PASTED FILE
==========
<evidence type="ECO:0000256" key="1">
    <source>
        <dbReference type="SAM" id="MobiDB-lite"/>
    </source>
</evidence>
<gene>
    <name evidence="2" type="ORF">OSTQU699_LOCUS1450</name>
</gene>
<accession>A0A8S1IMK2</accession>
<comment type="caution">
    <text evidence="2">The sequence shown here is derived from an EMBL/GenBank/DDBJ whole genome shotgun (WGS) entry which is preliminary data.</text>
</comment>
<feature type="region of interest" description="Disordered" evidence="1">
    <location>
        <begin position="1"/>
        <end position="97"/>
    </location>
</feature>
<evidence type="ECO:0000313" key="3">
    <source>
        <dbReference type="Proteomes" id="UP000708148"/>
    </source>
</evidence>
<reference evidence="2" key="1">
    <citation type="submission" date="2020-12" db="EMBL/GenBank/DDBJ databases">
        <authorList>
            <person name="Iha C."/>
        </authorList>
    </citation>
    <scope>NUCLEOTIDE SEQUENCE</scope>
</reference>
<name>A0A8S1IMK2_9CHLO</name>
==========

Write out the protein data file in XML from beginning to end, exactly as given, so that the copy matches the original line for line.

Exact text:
<evidence type="ECO:0000256" key="1">
    <source>
        <dbReference type="SAM" id="MobiDB-lite"/>
    </source>
</evidence>
<gene>
    <name evidence="2" type="ORF">OSTQU699_LOCUS1450</name>
</gene>
<accession>A0A8S1IMK2</accession>
<comment type="caution">
    <text evidence="2">The sequence shown here is derived from an EMBL/GenBank/DDBJ whole genome shotgun (WGS) entry which is preliminary data.</text>
</comment>
<feature type="region of interest" description="Disordered" evidence="1">
    <location>
        <begin position="1"/>
        <end position="97"/>
    </location>
</feature>
<evidence type="ECO:0000313" key="3">
    <source>
        <dbReference type="Proteomes" id="UP000708148"/>
    </source>
</evidence>
<reference evidence="2" key="1">
    <citation type="submission" date="2020-12" db="EMBL/GenBank/DDBJ databases">
        <authorList>
            <person name="Iha C."/>
        </authorList>
    </citation>
    <scope>NUCLEOTIDE SEQUENCE</scope>
</reference>
<name>A0A8S1IMK2_9CHLO</name>